Tuesday, January 24, 2012

Staying positive

I was reading a post on Peace, Love & Fostering this morning and my comment in response was becoming so long I realized it probably deserved it's own post.

The title of the post was"The power of being positive" and it made the excellent point that the perceived history of a rescue dog is far less important than talking about what you actually know about the dog, and of course dwelling on the positive rather than the sob story. Do please go and read her excellent original post, as that's a rather poor paraphrasing job. Besides which you have to meet her lovely foster Baxter - and if you're in their area, he's an absolute gem of a dog waiting for a lucky forever home.

I used to pass a billboard for a local shelter on my train home from work. Those prime advertising spots are pretty expensive and every time I passed it I would feel frustrated by the missed opportunity. The picture was of a fluffy little thing with the saddest puppy eyes and as it gazed mournfully at the commuters all I could think about was getting home for a slobbery welcome from my bouncy dog. I always wondered how much more effective the ad would have been if it had reminded all the weary commuters that they could pick up the best welcome home ever at the local shelter!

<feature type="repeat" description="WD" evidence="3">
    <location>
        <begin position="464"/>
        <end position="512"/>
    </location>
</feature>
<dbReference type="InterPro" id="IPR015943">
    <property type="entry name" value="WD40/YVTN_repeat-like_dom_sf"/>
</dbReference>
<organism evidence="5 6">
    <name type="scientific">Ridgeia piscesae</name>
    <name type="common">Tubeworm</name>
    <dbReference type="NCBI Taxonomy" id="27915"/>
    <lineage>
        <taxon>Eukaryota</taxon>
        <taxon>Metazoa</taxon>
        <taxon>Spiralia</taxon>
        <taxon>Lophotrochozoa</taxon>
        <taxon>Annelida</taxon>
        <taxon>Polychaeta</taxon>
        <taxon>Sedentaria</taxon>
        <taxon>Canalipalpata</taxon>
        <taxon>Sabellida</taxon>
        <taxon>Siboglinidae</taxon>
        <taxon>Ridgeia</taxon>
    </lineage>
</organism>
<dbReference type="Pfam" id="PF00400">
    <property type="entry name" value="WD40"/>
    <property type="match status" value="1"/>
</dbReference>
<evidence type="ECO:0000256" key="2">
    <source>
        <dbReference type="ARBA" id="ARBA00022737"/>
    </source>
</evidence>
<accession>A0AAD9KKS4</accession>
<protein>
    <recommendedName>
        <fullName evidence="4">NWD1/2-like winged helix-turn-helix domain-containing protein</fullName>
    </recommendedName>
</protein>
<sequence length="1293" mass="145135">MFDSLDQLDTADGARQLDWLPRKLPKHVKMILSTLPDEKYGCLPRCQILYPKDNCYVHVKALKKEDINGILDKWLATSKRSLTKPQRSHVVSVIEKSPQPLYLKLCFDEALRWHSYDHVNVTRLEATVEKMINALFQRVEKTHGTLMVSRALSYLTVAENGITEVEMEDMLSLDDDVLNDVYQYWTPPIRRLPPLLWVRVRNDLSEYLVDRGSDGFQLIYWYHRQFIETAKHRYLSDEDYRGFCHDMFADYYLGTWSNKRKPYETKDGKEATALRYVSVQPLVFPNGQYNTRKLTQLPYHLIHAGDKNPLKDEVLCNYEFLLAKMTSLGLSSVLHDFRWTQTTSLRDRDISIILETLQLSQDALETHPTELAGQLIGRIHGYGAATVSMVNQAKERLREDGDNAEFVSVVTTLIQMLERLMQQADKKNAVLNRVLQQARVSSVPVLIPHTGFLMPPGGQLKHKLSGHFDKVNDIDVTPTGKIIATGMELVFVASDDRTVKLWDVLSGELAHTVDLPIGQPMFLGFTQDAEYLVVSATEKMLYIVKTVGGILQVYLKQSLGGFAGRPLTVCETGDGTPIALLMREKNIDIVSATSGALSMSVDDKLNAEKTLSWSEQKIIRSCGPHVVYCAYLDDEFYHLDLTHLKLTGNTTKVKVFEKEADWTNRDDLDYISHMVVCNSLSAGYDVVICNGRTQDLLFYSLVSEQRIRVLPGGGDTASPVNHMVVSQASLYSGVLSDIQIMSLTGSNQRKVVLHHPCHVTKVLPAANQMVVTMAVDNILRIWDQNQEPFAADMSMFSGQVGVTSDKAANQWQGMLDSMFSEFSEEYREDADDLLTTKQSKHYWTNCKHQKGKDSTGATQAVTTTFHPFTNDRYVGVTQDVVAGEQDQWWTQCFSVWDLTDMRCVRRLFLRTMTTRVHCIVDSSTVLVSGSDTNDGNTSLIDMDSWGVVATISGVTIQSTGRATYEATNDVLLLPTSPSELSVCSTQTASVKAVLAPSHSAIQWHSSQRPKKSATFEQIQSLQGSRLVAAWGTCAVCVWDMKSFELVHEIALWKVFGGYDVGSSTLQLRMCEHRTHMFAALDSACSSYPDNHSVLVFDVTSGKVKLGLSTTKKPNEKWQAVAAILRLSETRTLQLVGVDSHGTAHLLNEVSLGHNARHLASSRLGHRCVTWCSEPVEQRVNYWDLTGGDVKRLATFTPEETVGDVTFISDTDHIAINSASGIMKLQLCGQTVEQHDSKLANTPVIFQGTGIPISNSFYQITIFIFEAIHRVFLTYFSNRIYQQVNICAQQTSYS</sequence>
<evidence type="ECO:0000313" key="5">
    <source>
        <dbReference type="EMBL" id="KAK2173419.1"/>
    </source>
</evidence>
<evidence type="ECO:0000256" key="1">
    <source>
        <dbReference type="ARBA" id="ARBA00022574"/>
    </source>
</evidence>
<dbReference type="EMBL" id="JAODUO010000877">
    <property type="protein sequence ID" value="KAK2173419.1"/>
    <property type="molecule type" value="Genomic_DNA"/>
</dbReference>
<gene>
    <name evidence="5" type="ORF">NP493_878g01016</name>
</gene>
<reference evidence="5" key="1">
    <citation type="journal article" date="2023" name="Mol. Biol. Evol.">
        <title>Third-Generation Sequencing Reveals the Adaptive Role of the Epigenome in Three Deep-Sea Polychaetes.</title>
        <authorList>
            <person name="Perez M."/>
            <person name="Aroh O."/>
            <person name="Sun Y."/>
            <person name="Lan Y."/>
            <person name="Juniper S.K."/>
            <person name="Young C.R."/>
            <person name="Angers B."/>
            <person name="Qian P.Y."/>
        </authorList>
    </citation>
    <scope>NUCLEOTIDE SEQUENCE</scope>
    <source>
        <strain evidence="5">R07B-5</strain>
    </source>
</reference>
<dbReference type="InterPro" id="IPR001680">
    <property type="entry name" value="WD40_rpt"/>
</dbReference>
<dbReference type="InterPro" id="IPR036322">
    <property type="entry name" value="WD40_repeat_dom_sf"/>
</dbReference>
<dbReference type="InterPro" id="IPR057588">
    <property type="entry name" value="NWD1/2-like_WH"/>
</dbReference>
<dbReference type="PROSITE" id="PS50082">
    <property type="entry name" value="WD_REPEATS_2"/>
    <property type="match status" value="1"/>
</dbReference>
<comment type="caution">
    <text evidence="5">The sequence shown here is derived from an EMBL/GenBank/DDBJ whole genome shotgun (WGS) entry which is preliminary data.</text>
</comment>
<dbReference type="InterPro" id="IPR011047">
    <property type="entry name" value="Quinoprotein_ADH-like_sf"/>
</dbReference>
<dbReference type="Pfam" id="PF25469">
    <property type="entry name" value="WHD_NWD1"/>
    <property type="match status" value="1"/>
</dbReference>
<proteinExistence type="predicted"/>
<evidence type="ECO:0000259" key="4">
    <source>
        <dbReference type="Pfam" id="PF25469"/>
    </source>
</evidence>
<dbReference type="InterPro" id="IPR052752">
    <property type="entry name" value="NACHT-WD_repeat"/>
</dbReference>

People can be wonderfully compassionate but they're also inherently a bit selfish - I believe that most decide to take on the responsibility of a pet because of what they believe that will add to their life. While many of us are willing to take on a challenging dog if they happen to come our way, does anyone actually trawl the internet looking for the saddest sob story? Or do they at least start by looking for a dog with the kind of characteristics that suit their lifestyle - whether that be a bouncing athlete, a laid-back snugglebug or a come-with social butterfly?

If you're currently fostering, think about everything you love about your dog and make sure that's the first thing you're communicating to potential adopters. After all, her forever family will probably fall in love for the same reasons.

Although I was going to wait until tomorrow to post about our new arrival, I can't quite contain my excitement, so meet Nala:

She arrived just two hours ago and is a bit too tired out by all the excitement to pose for  a photo tonight. So far she's discovered that couches are a fantastic invention and giant foster brothers wear themselves out pretty quickly and pass out on the bed after first introductions. I'm looking forward to introducing her to baths in a few days, once her spay stitches have had some time to heal, but in the meantime she has the most beautiful, trusting little eyes. She promises to bat her eyelashes for some photos tomorrow.


  1. Nala is adorable! I hope she finds a wonderful home very soon!

  2. Welcome Nala! Such an exciting day for her, for sure!

  3. What a cutie! We agree on being positive... some volunteers/fosters in our rescue focus on the negative when telling someone about a dog - I fully believe all of the dogs traits should be reveled when someone is interested, but there's a better way to say "he's a friggin' psycho in the crate!" Drives me nuts.
    -Corbin & momma Jenn

  4. Great points- no one is going to be convinced to adopt a dog because of all it's terrible experiences. They'll want the dog because it loves to play fetch and give kisses! Miss Nala looks like she totally earned a nap on the couch- I can't wait to see more pictures!

  5. you are SO right about that ad. you should write to them!


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